Educational and Training Requirements
There are a few requirements that shall be met before successfully becoming a pediatric nurse. The first step would be to obtain a degree in nursing from an endorsed institution. The next step would be to get your nursing license. The last requirement would be to gain pediatric nursing experience. If the pediatric nurse wanted to go further in his/her career, they could acquire a master’s of science in nursing, which would look good on a resume. A pediatric nurse must hold an associates or bachelor’s degree in nursing. The nurse must have successfully completed the NCLEX (National Council Licensure Examination-Registered Nurse) to become licensed and work as a pediatric nurse. (Pediatric Nurse Information).
Accountability of this Role
According to the Scope and Standards of Practice for Pediatric Nursing, there are ten main standards of professional performance a nurse should follow. These roles include: quality of care, performance appraisal, outcomes of measurement, education, collegiality, ethics, collaboration, research and clinical scholarship, and leadership professional accountability. The advanced practice nurse in pediatrics should serve in leadership positions, serve as role models or mentors to other pediatric nurses, participate in family oriented research, and ensure a practice based on evidence. Eventually, nurses who pursue these activities will become more adherent towards the accountability to themselves, patients, and peers of their profession career (Association, 2008). From the American Nurses Association in the Code of Ethics for Nurses with Interpretive Statements, accountability means to be answerable to oneself and others for one’s own actions. In order to be accountable, nurses act under a code of ethical conduct that is grounded in the moral principles of fidelity and respect for the dignity, worth, and self determination of patients. Nurses are accountable for judgments made and actions taken in the course of nursing practice irrespective of health care organizations’ policies or providers’ directives (section 4.2, paragraph 1).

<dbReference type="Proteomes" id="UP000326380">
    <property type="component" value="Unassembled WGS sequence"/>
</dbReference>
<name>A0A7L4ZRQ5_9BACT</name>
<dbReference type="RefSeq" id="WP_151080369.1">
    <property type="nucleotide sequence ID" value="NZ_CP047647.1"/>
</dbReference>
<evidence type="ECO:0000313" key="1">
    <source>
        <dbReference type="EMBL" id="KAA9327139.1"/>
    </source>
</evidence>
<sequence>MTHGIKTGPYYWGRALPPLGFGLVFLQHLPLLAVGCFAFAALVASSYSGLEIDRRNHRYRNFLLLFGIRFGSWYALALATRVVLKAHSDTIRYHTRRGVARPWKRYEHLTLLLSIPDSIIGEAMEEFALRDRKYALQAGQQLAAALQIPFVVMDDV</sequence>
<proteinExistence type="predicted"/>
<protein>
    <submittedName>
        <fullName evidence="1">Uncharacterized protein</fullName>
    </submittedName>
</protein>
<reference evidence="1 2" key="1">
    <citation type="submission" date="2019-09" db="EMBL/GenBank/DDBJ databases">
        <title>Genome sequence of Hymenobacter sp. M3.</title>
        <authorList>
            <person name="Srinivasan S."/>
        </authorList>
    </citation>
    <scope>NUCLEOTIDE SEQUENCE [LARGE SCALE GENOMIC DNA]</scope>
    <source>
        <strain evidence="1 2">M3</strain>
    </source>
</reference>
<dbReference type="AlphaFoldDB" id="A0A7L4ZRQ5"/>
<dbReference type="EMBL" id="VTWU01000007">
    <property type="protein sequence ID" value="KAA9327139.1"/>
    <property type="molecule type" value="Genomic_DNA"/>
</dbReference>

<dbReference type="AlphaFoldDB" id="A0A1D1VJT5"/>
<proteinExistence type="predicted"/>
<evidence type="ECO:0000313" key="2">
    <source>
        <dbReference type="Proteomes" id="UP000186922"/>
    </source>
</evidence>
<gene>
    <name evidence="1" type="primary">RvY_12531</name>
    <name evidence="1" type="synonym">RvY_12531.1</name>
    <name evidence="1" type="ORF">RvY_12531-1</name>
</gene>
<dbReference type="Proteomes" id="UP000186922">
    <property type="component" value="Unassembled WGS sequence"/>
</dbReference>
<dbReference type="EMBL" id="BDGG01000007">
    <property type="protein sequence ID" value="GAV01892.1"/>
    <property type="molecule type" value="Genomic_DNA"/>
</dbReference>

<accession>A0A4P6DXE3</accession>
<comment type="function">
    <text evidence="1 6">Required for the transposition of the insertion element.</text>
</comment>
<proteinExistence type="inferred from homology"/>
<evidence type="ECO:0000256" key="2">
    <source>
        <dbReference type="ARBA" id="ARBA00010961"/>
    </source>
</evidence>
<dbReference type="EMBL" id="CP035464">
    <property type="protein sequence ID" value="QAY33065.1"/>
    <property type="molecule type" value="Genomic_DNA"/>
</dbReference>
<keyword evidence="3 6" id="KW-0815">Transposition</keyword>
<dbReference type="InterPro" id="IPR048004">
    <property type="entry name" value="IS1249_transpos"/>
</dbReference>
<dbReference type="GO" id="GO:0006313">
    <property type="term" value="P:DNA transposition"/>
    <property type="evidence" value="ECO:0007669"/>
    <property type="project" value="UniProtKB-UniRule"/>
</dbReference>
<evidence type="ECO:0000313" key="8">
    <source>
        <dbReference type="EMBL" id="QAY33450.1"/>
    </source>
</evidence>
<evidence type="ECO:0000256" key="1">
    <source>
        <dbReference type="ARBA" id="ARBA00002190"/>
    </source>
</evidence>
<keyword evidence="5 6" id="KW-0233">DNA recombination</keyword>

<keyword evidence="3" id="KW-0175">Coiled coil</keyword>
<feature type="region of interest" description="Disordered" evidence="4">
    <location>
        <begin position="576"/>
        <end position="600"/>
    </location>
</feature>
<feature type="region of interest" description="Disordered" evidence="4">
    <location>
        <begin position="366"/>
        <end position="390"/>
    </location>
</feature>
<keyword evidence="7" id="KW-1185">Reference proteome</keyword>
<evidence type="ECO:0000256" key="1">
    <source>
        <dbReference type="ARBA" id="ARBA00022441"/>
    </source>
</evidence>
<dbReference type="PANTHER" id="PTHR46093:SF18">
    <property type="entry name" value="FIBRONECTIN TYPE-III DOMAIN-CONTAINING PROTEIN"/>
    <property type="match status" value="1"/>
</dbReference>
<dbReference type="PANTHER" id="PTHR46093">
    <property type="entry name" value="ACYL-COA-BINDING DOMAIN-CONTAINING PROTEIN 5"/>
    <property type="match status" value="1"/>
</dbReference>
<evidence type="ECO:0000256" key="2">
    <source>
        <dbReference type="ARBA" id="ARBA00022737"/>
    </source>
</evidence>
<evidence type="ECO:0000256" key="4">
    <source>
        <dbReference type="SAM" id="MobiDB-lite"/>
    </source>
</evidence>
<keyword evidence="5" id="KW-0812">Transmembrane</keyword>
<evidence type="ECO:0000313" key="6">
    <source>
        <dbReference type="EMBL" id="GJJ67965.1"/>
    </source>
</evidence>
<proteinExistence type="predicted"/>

Scope of Practice for this Role
The roles of the pediatric nurse are diverse and dynamic. On the most universal level, a pediatric nurse is a licensed registered nurse who has displayed knowledge within the specialty and clinical skills. Some of the standards set forth by the health resource and services administration maternal and child health bureau as applied to the beginning practitioner are the care of children in the environment of their families, sensitivity to cultural issues, effective, child communication, injury prevention and safety, promotion of child health in family situations, and ethical moral and legal dilemmas involving children, families, and health care professionals. The inpatient setting presents one of the most assorted opportunities for applying the role of child health care provider (Association, 2008).